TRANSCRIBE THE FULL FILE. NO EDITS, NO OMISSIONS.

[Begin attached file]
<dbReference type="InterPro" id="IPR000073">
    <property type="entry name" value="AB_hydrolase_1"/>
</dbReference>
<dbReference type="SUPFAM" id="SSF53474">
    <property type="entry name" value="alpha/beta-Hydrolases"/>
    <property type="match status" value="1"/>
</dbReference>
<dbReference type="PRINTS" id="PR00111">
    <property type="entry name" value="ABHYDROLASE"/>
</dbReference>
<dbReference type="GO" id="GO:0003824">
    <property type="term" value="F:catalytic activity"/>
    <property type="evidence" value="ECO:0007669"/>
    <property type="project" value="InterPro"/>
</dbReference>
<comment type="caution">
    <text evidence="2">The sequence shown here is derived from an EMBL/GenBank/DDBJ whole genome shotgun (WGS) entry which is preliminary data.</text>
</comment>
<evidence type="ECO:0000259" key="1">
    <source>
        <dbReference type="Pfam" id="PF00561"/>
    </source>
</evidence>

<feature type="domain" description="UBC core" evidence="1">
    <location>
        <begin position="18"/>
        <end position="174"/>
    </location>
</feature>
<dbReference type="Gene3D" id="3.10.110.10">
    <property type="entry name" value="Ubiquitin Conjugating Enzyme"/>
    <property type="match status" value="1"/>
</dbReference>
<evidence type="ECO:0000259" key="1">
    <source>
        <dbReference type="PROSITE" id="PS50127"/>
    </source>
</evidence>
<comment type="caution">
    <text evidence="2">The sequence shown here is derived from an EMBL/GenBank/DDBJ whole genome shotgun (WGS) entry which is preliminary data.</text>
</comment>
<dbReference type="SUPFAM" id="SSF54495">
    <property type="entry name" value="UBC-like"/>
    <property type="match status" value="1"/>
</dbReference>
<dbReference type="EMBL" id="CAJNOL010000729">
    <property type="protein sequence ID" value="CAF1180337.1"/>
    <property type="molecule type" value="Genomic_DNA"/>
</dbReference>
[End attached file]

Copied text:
<dbReference type="InterPro" id="IPR000073">
    <property type="entry name" value="AB_hydrolase_1"/>
</dbReference>
<dbReference type="SUPFAM" id="SSF53474">
    <property type="entry name" value="alpha/beta-Hydrolases"/>
    <property type="match status" value="1"/>
</dbReference>
<dbReference type="PRINTS" id="PR00111">
    <property type="entry name" value="ABHYDROLASE"/>
</dbReference>
<dbReference type="GO" id="GO:0003824">
    <property type="term" value="F:catalytic activity"/>
    <property type="evidence" value="ECO:0007669"/>
    <property type="project" value="InterPro"/>
</dbReference>
<comment type="caution">
    <text evidence="2">The sequence shown here is derived from an EMBL/GenBank/DDBJ whole genome shotgun (WGS) entry which is preliminary data.</text>
</comment>
<evidence type="ECO:0000259" key="1">
    <source>
        <dbReference type="Pfam" id="PF00561"/>
    </source>
</evidence>

<feature type="domain" description="UBC core" evidence="1">
    <location>
        <begin position="18"/>
        <end position="174"/>
    </location>
</feature>
<dbReference type="Gene3D" id="3.10.110.10">
    <property type="entry name" value="Ubiquitin Conjugating Enzyme"/>
    <property type="match status" value="1"/>
</dbReference>
<evidence type="ECO:0000259" key="1">
    <source>
        <dbReference type="PROSITE" id="PS50127"/>
    </source>
</evidence>
<comment type="caution">
    <text evidence="2">The sequence shown here is derived from an EMBL/GenBank/DDBJ whole genome shotgun (WGS) entry which is preliminary data.</text>
</comment>
<dbReference type="SUPFAM" id="SSF54495">
    <property type="entry name" value="UBC-like"/>
    <property type="match status" value="1"/>
</dbReference>
<dbReference type="EMBL" id="CAJNOL010000729">
    <property type="protein sequence ID" value="CAF1180337.1"/>
    <property type="molecule type" value="Genomic_DNA"/>
</dbReference>